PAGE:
Table 6.2. Tissue Weighing Factors - doe-std-1128-98_ch10155

 Web www.tpub.com

Home

Information Categories
Aerographer
Automotive
Aviation
Construction
Diving
Draftsman
Engineering
Electronics
Food and Cooking
Logistics
Math
Medical
Music
Nuclear Fundamentals
Photography
Religion

DOE-STD-1128-98
where
w T = tissue weighing factor for the relevant organ or tissue T
D T = absorbed dose in the tissue or organ of interest
Q T = the quality factor averaged over the tissue or organ of interest.
The weighing factors are given in Table 6.2, which is taken from 10 CFR 835
(DOE, 1998a). Effective dose equivalent has the benefit that it is additive, and
internal and external radiations can be added numerically to drive an overall
estimate of risk.
Table 6.2. Tissue Weighing Factors
Tissue or Organ
Tissue Weighing Factor, WT
0.25
Breast
0.15
Bone marrow (red)
0.12
Lungs
0.12
Thyroid
0.12
Bone Surfaces
0.03
0.03
Remainder(a)
Whole Body(b)
0.03
(a) Remainder means the five other organs or tissues with the highest dose (e.g.,
liver, kidney, spleen, thymus, adrenal, pancreas, stomach, small intestine, and
upper large intestine). The weighing factor for each remaining organ is 0.06.
(b) For the case of uniform external irradiation of the whole body, a weighing factor
equal to 1 may be used in determining the effective dose equivalent.
The methodology of ICRP Publication 26 (ICRP, 1977) has been incorporated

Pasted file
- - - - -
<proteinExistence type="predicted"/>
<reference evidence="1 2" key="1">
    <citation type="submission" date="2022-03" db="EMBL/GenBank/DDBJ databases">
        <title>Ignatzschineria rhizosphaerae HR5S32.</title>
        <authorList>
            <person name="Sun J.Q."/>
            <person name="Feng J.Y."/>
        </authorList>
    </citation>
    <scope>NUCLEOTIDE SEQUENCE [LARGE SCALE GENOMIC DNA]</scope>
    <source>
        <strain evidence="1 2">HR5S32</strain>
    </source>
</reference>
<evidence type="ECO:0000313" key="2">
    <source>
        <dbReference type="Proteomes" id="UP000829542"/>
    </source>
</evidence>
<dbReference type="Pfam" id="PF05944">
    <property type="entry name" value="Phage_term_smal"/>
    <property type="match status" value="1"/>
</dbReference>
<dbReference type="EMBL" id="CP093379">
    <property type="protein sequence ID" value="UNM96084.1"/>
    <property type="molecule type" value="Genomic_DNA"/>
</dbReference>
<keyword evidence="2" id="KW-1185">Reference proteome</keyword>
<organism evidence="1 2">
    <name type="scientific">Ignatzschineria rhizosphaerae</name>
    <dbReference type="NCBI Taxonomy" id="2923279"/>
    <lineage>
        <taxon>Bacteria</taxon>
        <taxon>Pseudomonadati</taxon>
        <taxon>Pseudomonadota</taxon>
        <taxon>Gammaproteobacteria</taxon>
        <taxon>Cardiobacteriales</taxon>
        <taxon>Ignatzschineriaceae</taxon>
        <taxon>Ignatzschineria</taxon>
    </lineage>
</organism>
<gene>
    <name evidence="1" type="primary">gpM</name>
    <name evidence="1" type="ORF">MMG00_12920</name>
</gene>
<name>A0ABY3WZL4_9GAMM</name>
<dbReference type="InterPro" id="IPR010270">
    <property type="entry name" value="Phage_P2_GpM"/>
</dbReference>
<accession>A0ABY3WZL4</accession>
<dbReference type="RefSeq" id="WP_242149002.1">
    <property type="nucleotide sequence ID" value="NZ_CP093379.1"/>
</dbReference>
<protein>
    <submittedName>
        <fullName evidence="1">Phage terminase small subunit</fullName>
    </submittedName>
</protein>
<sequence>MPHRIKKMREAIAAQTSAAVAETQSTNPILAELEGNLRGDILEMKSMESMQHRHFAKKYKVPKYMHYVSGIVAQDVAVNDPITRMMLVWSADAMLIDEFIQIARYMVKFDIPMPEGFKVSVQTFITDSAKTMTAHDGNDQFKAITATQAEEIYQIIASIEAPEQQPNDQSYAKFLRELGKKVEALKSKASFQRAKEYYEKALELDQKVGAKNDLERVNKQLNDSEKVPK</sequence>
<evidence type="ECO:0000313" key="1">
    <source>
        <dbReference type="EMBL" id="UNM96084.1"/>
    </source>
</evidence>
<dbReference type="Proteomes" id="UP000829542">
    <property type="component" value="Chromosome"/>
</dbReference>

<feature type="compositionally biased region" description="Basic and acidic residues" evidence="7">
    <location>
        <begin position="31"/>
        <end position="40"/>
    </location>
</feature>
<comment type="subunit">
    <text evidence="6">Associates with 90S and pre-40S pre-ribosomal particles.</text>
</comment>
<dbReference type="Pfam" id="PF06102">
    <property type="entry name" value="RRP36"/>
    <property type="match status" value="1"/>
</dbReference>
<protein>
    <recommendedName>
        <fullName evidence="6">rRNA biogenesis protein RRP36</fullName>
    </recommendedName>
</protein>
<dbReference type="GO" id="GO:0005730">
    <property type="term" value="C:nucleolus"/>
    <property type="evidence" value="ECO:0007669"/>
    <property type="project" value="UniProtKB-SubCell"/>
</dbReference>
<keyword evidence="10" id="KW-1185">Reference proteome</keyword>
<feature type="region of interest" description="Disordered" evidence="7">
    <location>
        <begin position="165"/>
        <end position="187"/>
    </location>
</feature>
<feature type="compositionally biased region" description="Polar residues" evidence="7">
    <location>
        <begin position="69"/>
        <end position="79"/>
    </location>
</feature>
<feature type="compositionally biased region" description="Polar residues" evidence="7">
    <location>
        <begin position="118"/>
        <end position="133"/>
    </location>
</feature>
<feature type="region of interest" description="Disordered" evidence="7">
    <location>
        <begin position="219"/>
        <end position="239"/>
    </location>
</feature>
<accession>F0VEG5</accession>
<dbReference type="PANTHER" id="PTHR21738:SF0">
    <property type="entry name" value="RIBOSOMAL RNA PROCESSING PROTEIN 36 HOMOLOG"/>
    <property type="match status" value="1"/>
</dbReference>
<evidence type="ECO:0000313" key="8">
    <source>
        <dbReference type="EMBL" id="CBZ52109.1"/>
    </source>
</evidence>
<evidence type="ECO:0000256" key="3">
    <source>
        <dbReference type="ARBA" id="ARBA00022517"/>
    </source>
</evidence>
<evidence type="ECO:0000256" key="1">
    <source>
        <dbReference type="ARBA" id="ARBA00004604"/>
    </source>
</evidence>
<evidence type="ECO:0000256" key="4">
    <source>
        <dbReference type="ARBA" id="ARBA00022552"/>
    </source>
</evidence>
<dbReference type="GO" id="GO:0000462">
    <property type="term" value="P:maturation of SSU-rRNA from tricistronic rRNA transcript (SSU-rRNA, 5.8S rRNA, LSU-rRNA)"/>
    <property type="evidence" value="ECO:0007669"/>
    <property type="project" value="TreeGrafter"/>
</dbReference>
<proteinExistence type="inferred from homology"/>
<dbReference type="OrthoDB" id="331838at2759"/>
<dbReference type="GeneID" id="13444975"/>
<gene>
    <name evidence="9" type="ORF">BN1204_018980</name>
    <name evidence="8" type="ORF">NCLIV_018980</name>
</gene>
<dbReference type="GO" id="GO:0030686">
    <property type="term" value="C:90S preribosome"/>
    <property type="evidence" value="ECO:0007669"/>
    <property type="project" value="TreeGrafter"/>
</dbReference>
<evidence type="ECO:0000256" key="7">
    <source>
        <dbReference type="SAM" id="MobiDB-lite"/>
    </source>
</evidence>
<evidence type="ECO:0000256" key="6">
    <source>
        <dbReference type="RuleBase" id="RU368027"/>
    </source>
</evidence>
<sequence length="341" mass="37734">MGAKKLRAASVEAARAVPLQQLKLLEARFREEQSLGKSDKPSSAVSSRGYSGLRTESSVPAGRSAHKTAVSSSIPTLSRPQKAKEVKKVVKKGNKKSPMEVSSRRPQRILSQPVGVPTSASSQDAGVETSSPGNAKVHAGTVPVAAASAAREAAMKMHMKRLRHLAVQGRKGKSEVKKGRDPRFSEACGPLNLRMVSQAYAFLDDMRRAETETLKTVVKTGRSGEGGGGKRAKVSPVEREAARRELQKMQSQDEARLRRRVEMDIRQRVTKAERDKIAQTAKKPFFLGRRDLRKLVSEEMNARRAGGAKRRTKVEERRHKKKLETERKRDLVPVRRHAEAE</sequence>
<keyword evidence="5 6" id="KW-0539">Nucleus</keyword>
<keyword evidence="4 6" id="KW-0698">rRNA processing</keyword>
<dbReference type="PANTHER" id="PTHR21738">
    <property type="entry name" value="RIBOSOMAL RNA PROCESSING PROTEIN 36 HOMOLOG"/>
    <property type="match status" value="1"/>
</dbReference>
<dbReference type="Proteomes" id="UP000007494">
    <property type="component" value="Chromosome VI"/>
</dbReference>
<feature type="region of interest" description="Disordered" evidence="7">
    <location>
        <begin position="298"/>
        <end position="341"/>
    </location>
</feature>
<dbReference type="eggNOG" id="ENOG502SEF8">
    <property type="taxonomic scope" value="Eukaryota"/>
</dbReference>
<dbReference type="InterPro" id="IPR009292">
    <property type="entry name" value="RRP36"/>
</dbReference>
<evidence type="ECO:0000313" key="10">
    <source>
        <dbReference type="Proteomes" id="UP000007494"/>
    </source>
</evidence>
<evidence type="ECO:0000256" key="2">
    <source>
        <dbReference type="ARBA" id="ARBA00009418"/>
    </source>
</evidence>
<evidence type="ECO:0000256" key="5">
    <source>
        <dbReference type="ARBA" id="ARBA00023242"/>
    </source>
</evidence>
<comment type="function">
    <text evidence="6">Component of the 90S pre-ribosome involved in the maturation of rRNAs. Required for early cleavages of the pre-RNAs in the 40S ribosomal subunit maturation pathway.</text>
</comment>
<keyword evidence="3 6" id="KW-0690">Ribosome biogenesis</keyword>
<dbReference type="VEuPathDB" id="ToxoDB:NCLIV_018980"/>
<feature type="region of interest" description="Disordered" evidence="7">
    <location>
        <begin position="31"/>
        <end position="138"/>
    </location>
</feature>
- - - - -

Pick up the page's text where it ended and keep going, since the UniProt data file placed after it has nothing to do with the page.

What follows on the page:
into 10 CFR 835 (DOE, 1998a), and into the standard, Radiological Control, Ch.
1. (DOE, 2004). The annual radiation dose limits for DOE and its contractors are
presented in Table 6.3.
However, DOE contractors usually establish lower annual administrative control
levels, typically 500 mrem/year.
In practice, it is very difficult to measure the effective dose equivalents specified
in Table 6.3 because it is necessary to know not only the type of radiation but
also its energy and direction. If the flux, energy, and direction of incidence are
known, it is possible to calculate effective dose equivalent using fluence to
effective dose equivalent conversion coefficients presented in ICRP Publication
51 (ICRP, 1987), which presents the effective dose equivalent as a function of
energy for various irradiation geometries. Conversion coefficients for
monodirectional beams of neutrons can be found in an article by Stewart et al.
(1994). Conversion coefficients for photons in various irradiation geometries,
including planar sources, can be found in a report by the Zankl et al. (1994). This
will provide more accurate values of effective dose equivalent as opposed to
numerically setting the value of effective dose equivalent equal to dose
equivalent.
6-3

 Integrated Publishing, Inc.